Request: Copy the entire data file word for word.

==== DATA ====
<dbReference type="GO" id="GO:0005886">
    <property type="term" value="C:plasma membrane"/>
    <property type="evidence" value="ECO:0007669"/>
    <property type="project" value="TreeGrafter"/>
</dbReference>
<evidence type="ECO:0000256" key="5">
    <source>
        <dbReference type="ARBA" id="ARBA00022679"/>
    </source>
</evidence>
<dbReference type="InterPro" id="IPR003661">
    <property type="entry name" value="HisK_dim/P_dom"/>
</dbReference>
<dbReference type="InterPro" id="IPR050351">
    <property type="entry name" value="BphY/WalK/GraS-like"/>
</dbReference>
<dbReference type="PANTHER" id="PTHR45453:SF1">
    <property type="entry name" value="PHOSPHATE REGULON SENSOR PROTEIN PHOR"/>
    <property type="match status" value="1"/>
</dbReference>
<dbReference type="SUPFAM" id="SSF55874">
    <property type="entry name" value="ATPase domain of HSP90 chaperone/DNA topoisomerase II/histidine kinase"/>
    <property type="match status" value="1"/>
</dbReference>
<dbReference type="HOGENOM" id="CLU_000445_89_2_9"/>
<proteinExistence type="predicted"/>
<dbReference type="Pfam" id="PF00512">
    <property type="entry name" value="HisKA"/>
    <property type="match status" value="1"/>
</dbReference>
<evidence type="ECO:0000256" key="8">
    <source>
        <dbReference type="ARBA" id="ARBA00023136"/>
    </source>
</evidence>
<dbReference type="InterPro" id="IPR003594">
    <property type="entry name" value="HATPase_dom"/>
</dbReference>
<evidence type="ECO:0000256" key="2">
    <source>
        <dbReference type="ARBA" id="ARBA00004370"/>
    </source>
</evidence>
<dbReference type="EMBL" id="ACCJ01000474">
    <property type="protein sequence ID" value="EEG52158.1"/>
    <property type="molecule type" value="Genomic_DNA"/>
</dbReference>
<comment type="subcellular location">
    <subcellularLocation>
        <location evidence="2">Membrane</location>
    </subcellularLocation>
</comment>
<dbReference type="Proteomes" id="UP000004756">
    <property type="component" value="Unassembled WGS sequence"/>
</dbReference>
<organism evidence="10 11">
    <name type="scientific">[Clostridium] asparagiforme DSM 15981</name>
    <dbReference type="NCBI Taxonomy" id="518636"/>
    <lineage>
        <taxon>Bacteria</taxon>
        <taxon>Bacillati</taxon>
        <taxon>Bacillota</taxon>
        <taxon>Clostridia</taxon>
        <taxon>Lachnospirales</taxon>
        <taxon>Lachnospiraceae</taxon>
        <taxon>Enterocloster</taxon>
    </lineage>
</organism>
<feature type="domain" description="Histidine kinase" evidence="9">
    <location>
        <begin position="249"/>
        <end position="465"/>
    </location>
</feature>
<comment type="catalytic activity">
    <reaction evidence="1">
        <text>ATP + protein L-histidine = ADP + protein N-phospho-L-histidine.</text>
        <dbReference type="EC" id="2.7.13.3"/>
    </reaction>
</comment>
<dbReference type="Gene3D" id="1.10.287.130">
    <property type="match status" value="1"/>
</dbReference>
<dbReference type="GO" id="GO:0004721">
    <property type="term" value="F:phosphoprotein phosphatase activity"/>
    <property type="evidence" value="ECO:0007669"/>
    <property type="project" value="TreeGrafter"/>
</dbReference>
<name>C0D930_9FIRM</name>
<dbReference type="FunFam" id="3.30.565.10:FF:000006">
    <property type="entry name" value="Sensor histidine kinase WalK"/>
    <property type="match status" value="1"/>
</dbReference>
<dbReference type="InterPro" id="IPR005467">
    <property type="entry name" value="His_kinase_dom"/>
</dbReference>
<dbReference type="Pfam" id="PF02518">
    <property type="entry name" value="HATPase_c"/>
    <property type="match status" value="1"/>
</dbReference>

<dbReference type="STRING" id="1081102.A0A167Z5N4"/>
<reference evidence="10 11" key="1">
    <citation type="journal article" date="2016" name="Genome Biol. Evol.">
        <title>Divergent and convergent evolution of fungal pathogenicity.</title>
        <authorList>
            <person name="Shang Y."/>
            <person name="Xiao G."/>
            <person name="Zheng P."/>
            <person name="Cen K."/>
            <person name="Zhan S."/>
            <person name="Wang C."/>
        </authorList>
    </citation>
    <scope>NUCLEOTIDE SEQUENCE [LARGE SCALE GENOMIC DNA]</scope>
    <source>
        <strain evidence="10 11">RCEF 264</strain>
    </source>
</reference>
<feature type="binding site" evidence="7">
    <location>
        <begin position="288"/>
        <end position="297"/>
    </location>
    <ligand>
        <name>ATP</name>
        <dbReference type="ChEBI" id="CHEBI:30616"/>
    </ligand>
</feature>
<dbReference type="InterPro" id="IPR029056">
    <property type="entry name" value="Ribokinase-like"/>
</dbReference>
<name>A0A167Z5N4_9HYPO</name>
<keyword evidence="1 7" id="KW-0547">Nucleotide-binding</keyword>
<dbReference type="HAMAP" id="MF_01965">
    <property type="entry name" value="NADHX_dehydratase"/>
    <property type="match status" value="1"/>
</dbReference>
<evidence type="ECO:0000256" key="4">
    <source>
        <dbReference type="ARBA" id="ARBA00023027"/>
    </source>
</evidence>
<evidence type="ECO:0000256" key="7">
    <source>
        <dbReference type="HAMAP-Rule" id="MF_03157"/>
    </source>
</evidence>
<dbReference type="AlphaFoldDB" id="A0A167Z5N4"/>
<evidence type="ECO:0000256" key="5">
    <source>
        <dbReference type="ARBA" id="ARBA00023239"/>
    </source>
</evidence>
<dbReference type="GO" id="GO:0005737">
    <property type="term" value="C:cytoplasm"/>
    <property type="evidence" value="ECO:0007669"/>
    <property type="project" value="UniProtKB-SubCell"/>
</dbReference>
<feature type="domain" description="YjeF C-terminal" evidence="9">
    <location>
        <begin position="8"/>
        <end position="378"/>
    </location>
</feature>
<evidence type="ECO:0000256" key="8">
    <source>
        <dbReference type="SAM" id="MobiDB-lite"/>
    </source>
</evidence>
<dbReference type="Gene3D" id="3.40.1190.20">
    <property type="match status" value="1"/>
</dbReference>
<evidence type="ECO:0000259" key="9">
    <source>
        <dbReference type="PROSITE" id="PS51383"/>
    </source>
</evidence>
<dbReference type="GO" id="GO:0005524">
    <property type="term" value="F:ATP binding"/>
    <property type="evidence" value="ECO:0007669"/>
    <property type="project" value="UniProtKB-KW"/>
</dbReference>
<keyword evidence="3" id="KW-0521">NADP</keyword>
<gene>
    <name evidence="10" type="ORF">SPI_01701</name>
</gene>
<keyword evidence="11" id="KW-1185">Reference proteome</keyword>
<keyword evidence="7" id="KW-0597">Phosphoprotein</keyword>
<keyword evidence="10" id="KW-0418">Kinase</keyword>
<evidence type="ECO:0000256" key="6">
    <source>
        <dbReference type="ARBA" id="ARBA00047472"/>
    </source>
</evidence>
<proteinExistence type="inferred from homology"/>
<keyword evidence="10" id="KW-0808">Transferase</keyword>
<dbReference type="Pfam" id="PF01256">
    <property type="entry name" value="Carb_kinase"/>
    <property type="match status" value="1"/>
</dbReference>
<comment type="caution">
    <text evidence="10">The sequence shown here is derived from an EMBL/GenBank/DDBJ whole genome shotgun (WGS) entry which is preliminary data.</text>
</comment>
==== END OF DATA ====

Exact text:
<dbReference type="GO" id="GO:0005886">
    <property type="term" value="C:plasma membrane"/>
    <property type="evidence" value="ECO:0007669"/>
    <property type="project" value="TreeGrafter"/>
</dbReference>
<evidence type="ECO:0000256" key="5">
    <source>
        <dbReference type="ARBA" id="ARBA00022679"/>
    </source>
</evidence>
<dbReference type="InterPro" id="IPR003661">
    <property type="entry name" value="HisK_dim/P_dom"/>
</dbReference>
<dbReference type="InterPro" id="IPR050351">
    <property type="entry name" value="BphY/WalK/GraS-like"/>
</dbReference>
<dbReference type="PANTHER" id="PTHR45453:SF1">
    <property type="entry name" value="PHOSPHATE REGULON SENSOR PROTEIN PHOR"/>
    <property type="match status" value="1"/>
</dbReference>
<dbReference type="SUPFAM" id="SSF55874">
    <property type="entry name" value="ATPase domain of HSP90 chaperone/DNA topoisomerase II/histidine kinase"/>
    <property type="match status" value="1"/>
</dbReference>
<dbReference type="HOGENOM" id="CLU_000445_89_2_9"/>
<proteinExistence type="predicted"/>
<dbReference type="Pfam" id="PF00512">
    <property type="entry name" value="HisKA"/>
    <property type="match status" value="1"/>
</dbReference>
<evidence type="ECO:0000256" key="8">
    <source>
        <dbReference type="ARBA" id="ARBA00023136"/>
    </source>
</evidence>
<dbReference type="InterPro" id="IPR003594">
    <property type="entry name" value="HATPase_dom"/>
</dbReference>
<evidence type="ECO:0000256" key="2">
    <source>
        <dbReference type="ARBA" id="ARBA00004370"/>
    </source>
</evidence>
<dbReference type="EMBL" id="ACCJ01000474">
    <property type="protein sequence ID" value="EEG52158.1"/>
    <property type="molecule type" value="Genomic_DNA"/>
</dbReference>
<comment type="subcellular location">
    <subcellularLocation>
        <location evidence="2">Membrane</location>
    </subcellularLocation>
</comment>
<dbReference type="Proteomes" id="UP000004756">
    <property type="component" value="Unassembled WGS sequence"/>
</dbReference>
<organism evidence="10 11">
    <name type="scientific">[Clostridium] asparagiforme DSM 15981</name>
    <dbReference type="NCBI Taxonomy" id="518636"/>
    <lineage>
        <taxon>Bacteria</taxon>
        <taxon>Bacillati</taxon>
        <taxon>Bacillota</taxon>
        <taxon>Clostridia</taxon>
        <taxon>Lachnospirales</taxon>
        <taxon>Lachnospiraceae</taxon>
        <taxon>Enterocloster</taxon>
    </lineage>
</organism>
<feature type="domain" description="Histidine kinase" evidence="9">
    <location>
        <begin position="249"/>
        <end position="465"/>
    </location>
</feature>
<comment type="catalytic activity">
    <reaction evidence="1">
        <text>ATP + protein L-histidine = ADP + protein N-phospho-L-histidine.</text>
        <dbReference type="EC" id="2.7.13.3"/>
    </reaction>
</comment>
<dbReference type="Gene3D" id="1.10.287.130">
    <property type="match status" value="1"/>
</dbReference>
<dbReference type="GO" id="GO:0004721">
    <property type="term" value="F:phosphoprotein phosphatase activity"/>
    <property type="evidence" value="ECO:0007669"/>
    <property type="project" value="TreeGrafter"/>
</dbReference>
<name>C0D930_9FIRM</name>
<dbReference type="FunFam" id="3.30.565.10:FF:000006">
    <property type="entry name" value="Sensor histidine kinase WalK"/>
    <property type="match status" value="1"/>
</dbReference>
<dbReference type="InterPro" id="IPR005467">
    <property type="entry name" value="His_kinase_dom"/>
</dbReference>
<dbReference type="Pfam" id="PF02518">
    <property type="entry name" value="HATPase_c"/>
    <property type="match status" value="1"/>
</dbReference>

<dbReference type="STRING" id="1081102.A0A167Z5N4"/>
<reference evidence="10 11" key="1">
    <citation type="journal article" date="2016" name="Genome Biol. Evol.">
        <title>Divergent and convergent evolution of fungal pathogenicity.</title>
        <authorList>
            <person name="Shang Y."/>
            <person name="Xiao G."/>
            <person name="Zheng P."/>
            <person name="Cen K."/>
            <person name="Zhan S."/>
            <person name="Wang C."/>
        </authorList>
    </citation>
    <scope>NUCLEOTIDE SEQUENCE [LARGE SCALE GENOMIC DNA]</scope>
    <source>
        <strain evidence="10 11">RCEF 264</strain>
    </source>
</reference>
<feature type="binding site" evidence="7">
    <location>
        <begin position="288"/>
        <end position="297"/>
    </location>
    <ligand>
        <name>ATP</name>
        <dbReference type="ChEBI" id="CHEBI:30616"/>
    </ligand>
</feature>
<dbReference type="InterPro" id="IPR029056">
    <property type="entry name" value="Ribokinase-like"/>
</dbReference>
<name>A0A167Z5N4_9HYPO</name>
<keyword evidence="1 7" id="KW-0547">Nucleotide-binding</keyword>
<dbReference type="HAMAP" id="MF_01965">
    <property type="entry name" value="NADHX_dehydratase"/>
    <property type="match status" value="1"/>
</dbReference>
<evidence type="ECO:0000256" key="4">
    <source>
        <dbReference type="ARBA" id="ARBA00023027"/>
    </source>
</evidence>
<evidence type="ECO:0000256" key="7">
    <source>
        <dbReference type="HAMAP-Rule" id="MF_03157"/>
    </source>
</evidence>
<dbReference type="AlphaFoldDB" id="A0A167Z5N4"/>
<evidence type="ECO:0000256" key="5">
    <source>
        <dbReference type="ARBA" id="ARBA00023239"/>
    </source>
</evidence>
<dbReference type="GO" id="GO:0005737">
    <property type="term" value="C:cytoplasm"/>
    <property type="evidence" value="ECO:0007669"/>
    <property type="project" value="UniProtKB-SubCell"/>
</dbReference>
<feature type="domain" description="YjeF C-terminal" evidence="9">
    <location>
        <begin position="8"/>
        <end position="378"/>
    </location>
</feature>
<evidence type="ECO:0000256" key="8">
    <source>
        <dbReference type="SAM" id="MobiDB-lite"/>
    </source>
</evidence>
<dbReference type="Gene3D" id="3.40.1190.20">
    <property type="match status" value="1"/>
</dbReference>
<evidence type="ECO:0000259" key="9">
    <source>
        <dbReference type="PROSITE" id="PS51383"/>
    </source>
</evidence>
<dbReference type="GO" id="GO:0005524">
    <property type="term" value="F:ATP binding"/>
    <property type="evidence" value="ECO:0007669"/>
    <property type="project" value="UniProtKB-KW"/>
</dbReference>
<keyword evidence="3" id="KW-0521">NADP</keyword>
<gene>
    <name evidence="10" type="ORF">SPI_01701</name>
</gene>
<keyword evidence="11" id="KW-1185">Reference proteome</keyword>
<keyword evidence="7" id="KW-0597">Phosphoprotein</keyword>
<keyword evidence="10" id="KW-0418">Kinase</keyword>
<evidence type="ECO:0000256" key="6">
    <source>
        <dbReference type="ARBA" id="ARBA00047472"/>
    </source>
</evidence>
<proteinExistence type="inferred from homology"/>
<keyword evidence="10" id="KW-0808">Transferase</keyword>
<dbReference type="Pfam" id="PF01256">
    <property type="entry name" value="Carb_kinase"/>
    <property type="match status" value="1"/>
</dbReference>
<comment type="caution">
    <text evidence="10">The sequence shown here is derived from an EMBL/GenBank/DDBJ whole genome shotgun (WGS) entry which is preliminary data.</text>
</comment>